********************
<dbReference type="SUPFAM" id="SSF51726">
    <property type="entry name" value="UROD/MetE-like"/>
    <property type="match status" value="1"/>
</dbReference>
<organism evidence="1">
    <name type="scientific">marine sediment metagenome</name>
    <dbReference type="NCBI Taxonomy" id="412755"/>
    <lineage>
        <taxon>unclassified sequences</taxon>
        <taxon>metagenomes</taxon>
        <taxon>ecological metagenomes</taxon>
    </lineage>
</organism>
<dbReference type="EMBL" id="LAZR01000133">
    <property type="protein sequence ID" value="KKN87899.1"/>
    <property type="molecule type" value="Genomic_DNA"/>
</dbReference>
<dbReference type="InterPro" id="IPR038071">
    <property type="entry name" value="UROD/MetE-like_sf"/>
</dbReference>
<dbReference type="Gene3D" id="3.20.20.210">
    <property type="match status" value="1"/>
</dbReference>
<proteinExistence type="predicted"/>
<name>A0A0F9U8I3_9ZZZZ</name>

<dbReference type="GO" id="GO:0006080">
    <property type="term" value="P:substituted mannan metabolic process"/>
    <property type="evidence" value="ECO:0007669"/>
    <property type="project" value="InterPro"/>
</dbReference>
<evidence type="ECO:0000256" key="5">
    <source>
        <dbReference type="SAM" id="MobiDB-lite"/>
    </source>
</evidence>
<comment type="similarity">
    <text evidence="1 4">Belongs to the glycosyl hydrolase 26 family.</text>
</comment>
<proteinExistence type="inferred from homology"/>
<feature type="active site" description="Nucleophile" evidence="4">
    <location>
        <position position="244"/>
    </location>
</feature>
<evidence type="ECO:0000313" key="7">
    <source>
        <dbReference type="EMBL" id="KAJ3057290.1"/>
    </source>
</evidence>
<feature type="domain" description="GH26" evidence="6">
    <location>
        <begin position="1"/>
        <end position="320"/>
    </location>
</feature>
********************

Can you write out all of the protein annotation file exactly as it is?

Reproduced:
<dbReference type="SUPFAM" id="SSF51726">
    <property type="entry name" value="UROD/MetE-like"/>
    <property type="match status" value="1"/>
</dbReference>
<organism evidence="1">
    <name type="scientific">marine sediment metagenome</name>
    <dbReference type="NCBI Taxonomy" id="412755"/>
    <lineage>
        <taxon>unclassified sequences</taxon>
        <taxon>metagenomes</taxon>
        <taxon>ecological metagenomes</taxon>
    </lineage>
</organism>
<dbReference type="EMBL" id="LAZR01000133">
    <property type="protein sequence ID" value="KKN87899.1"/>
    <property type="molecule type" value="Genomic_DNA"/>
</dbReference>
<dbReference type="InterPro" id="IPR038071">
    <property type="entry name" value="UROD/MetE-like_sf"/>
</dbReference>
<dbReference type="Gene3D" id="3.20.20.210">
    <property type="match status" value="1"/>
</dbReference>
<proteinExistence type="predicted"/>
<name>A0A0F9U8I3_9ZZZZ</name>

<dbReference type="GO" id="GO:0006080">
    <property type="term" value="P:substituted mannan metabolic process"/>
    <property type="evidence" value="ECO:0007669"/>
    <property type="project" value="InterPro"/>
</dbReference>
<evidence type="ECO:0000256" key="5">
    <source>
        <dbReference type="SAM" id="MobiDB-lite"/>
    </source>
</evidence>
<comment type="similarity">
    <text evidence="1 4">Belongs to the glycosyl hydrolase 26 family.</text>
</comment>
<proteinExistence type="inferred from homology"/>
<feature type="active site" description="Nucleophile" evidence="4">
    <location>
        <position position="244"/>
    </location>
</feature>
<evidence type="ECO:0000313" key="7">
    <source>
        <dbReference type="EMBL" id="KAJ3057290.1"/>
    </source>
</evidence>
<feature type="domain" description="GH26" evidence="6">
    <location>
        <begin position="1"/>
        <end position="320"/>
    </location>
</feature>